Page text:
Aesthetic Medicine
Aesthetic Medicine


Male menopause

W e have been hearing a lot more discussion about menopause recently. The conversation has been opening up at a more public level, and increasing numbers of aesthetics clinics are now incorporating treatments such as Bioidentical Hormone Replacement Therapy (BHRT) into their offering to support the overall health and wellbeing of their peri-menopausal female patients. But what is little talked about is the male menopause or “andropause”.

From the age of 30, testosterone levels in males start to decline. Testosterone is a much-needed hormone in a man’s body, and declining levels can lead to an array of symptoms, which can often be mistaken for unhealthy lifestyle factors or a mid-life crisis.

Symptoms such as low mood, a loss of interest in sex, weight gain, fatigue, hot flushes, low confidence and disinterest in life can all be caused by declining testosterone levels. It is thought that as many as one in five men experience symptoms of andropause.

Rizvan Faruk Batha MPharm, PGDip GPP, IPresc, MRPharmS, superintendent pharmacist and director of operations at Specialist Pharmacy, comments, “As levels of testosterone decline during the andropause, a significant effect can be seen in a male’s appearance.

“Testosterone is important in the regulation of sebum production, skin regeneration and the thickness of the dermis, so a reduction can cause sagging, dryness and wrinkling. It’s needed for the growth of hair follicles in the beard, armpits and pubic area and is associated with the anagen or growth phase, so a reduction can lead to hair loss in these areas. The physique can also be affected as testosterone is needed for muscle mass, and its decline, as well as that of oestrogen, can promote body fat and a redistribution of fat, especially around the abdomen.”

Many men who present to their GP with such symptoms are often prescribed antidepressants or are told to look at lifestyle factors such as drinking less alcohol, eating healthier or doing more exercise. However, these lifestyle changes, which can contribute to feeling better, do not always help rebalance testosterone levels, while anti-depressants can sometimes dampen testosterone levels even further.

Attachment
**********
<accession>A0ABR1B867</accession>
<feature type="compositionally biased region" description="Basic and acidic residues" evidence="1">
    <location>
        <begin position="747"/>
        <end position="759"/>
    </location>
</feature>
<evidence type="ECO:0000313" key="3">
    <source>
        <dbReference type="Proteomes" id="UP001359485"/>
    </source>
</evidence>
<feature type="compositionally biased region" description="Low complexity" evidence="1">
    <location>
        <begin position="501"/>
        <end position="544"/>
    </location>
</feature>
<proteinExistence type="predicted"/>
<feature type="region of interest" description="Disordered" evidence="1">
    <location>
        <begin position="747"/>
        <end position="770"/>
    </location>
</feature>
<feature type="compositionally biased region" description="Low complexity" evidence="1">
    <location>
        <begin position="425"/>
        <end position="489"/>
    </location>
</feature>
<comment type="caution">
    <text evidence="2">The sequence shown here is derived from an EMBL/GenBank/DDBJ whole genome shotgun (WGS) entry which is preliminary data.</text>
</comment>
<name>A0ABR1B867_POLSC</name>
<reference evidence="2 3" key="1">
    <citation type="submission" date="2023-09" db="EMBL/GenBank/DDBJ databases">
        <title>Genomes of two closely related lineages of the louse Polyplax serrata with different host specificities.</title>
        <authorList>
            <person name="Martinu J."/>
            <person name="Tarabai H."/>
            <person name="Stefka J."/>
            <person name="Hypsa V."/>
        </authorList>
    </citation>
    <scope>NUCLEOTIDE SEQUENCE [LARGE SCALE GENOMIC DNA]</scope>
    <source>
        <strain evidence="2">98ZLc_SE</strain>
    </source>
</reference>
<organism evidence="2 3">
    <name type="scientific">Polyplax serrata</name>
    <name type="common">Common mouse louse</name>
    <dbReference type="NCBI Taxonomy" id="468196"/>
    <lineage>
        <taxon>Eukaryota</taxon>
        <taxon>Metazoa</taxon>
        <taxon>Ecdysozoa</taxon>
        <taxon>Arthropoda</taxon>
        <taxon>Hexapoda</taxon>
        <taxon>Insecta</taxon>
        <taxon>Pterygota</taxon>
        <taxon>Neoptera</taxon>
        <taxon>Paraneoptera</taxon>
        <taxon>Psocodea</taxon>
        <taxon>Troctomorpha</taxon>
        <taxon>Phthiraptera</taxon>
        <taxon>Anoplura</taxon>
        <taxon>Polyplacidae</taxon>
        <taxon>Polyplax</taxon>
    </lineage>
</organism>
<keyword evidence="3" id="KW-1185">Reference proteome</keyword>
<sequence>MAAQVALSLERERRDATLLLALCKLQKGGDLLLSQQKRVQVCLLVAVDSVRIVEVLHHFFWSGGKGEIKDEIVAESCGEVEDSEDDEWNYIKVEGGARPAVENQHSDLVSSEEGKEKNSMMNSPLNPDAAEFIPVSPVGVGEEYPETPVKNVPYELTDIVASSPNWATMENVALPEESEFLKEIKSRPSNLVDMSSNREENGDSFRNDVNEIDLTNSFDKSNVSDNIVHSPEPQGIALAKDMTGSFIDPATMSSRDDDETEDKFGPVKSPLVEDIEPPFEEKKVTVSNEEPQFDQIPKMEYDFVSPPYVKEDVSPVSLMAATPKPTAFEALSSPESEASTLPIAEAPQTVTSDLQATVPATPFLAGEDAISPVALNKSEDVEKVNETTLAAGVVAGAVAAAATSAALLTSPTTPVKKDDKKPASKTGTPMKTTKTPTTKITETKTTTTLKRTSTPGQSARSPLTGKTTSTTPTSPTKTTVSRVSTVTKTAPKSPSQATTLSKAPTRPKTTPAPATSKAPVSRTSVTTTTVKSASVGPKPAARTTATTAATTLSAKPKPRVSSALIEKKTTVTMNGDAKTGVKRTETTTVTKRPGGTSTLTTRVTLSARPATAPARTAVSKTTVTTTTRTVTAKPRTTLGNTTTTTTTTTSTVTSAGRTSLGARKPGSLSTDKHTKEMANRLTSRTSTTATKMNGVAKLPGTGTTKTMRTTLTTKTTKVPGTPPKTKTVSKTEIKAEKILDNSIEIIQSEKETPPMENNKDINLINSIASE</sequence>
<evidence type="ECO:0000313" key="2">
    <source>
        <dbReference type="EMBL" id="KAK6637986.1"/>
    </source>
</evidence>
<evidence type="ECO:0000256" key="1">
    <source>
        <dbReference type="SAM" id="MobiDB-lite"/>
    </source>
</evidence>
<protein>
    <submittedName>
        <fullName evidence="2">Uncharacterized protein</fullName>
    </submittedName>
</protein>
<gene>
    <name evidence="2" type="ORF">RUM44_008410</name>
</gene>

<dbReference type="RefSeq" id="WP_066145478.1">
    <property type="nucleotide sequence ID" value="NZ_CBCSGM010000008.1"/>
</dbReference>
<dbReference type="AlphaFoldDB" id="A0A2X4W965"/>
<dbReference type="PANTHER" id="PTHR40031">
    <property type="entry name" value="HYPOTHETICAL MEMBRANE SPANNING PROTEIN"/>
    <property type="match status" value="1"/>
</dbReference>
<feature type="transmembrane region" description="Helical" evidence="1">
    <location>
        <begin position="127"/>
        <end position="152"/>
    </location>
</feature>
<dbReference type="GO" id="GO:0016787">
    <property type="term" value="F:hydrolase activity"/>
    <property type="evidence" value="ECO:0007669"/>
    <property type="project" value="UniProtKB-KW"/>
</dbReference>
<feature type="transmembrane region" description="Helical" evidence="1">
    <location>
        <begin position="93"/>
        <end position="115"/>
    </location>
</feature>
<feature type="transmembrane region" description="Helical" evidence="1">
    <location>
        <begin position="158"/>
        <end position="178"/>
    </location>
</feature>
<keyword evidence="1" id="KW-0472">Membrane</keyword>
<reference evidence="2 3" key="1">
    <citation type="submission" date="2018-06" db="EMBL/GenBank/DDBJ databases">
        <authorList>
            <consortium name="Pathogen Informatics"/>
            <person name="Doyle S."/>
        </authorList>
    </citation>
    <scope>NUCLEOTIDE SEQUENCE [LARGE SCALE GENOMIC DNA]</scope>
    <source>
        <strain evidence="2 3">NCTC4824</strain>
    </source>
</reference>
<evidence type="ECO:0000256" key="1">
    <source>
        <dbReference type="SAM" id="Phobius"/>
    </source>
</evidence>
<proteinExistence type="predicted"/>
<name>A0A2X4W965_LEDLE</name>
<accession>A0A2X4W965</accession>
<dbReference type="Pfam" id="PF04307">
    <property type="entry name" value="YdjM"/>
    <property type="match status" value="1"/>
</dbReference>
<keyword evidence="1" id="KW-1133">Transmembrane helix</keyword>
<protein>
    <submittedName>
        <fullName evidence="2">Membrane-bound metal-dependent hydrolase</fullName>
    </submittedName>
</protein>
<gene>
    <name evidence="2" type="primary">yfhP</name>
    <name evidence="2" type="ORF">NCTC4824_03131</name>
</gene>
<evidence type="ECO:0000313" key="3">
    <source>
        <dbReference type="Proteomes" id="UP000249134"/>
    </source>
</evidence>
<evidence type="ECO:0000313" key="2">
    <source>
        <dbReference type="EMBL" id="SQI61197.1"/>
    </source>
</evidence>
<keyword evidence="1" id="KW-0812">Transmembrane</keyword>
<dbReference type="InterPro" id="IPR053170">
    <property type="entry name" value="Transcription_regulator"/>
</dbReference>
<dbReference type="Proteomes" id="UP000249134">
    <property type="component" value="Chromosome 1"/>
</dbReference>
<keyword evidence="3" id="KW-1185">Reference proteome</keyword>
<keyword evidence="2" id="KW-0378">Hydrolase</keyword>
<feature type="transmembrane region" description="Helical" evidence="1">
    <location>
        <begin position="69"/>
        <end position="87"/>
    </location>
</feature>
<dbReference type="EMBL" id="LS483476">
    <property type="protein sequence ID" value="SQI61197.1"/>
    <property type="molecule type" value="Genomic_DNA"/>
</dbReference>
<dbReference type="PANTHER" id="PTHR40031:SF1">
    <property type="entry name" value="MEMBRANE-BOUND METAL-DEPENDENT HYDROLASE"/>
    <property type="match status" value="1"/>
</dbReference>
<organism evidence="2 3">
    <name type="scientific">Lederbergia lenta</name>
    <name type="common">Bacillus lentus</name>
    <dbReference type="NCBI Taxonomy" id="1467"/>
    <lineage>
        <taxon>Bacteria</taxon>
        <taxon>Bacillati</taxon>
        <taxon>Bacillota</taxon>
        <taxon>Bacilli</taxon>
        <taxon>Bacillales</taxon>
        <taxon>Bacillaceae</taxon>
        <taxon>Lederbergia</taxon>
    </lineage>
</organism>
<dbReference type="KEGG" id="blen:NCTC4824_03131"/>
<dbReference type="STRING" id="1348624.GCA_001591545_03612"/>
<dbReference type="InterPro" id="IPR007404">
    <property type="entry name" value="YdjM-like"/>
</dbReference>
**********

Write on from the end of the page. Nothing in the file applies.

As levels of testosterone decline during andropause, a significant effect can be seen in a male’s appearance

Low testosterone can have a huge effect on a man’s life from impacting their performance at work with memory issues and even affect their appearance, with weight gain and hair loss being common symptoms. All of this combined with low confidence levels can leave men feeling they have completely lost themselves, their identity and their sense of purpose.

Another important hormone for males is DHEA, a steroid hormone that is produced mainly by the adrenal glands and a small amount in the testes. It is a major precursor to stronger androgens such as testosterone and is known to increase energy levels, enhance wellbeing and boost the immune system. DHEA levels rapidly rise from puberty, continuing to rise until early adulthood (25 to 30 years of age). After the age of 30, production begins to decline at a rate of around 2% per year, and this decline often correlates with the signs and symptoms of ageing.

DHEA plays an important role in resistance to disease, with low levels being linked to increased susceptibility to ageing and disease. DHEA deficiency is very often linked with fatigue, lack of motivation, aching joints, loss of muscle tone (atrophy), weight gain and depression, usually, because a low level of DHEA will impact the body’s ability to produce testosterone, which increases symptoms of the andropause.


“A simple blood test checking levels of testosterone and DHEA for men in their early 50s can easily spot low levels and should be the first thing to check when men present with these symptoms”, advises Batha.

The andropause can be simply and easily treated with Testosterone Replacement Therapy (TRT) and DHEA. The symptoms of andropause are a result of low testosterone, and as such, testosterone replacement therapy (TRT) is an effective treatment.

Bioidentical testosterone is identical to the testosterone produced in the body, and the doses are personalised, meaning men can receive as little or as much testosterone as they need to restore their levels. It is always prescribed in the form of a cream, gel or lozenge so that it is absorbed directly into the bloodstream. Bioidentical DHEA is usually prescribed in capsule form.

This article appears in the March 2022 Issue of Aesthetic Medicine

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This article appears in the March 2022 Issue of Aesthetic Medicine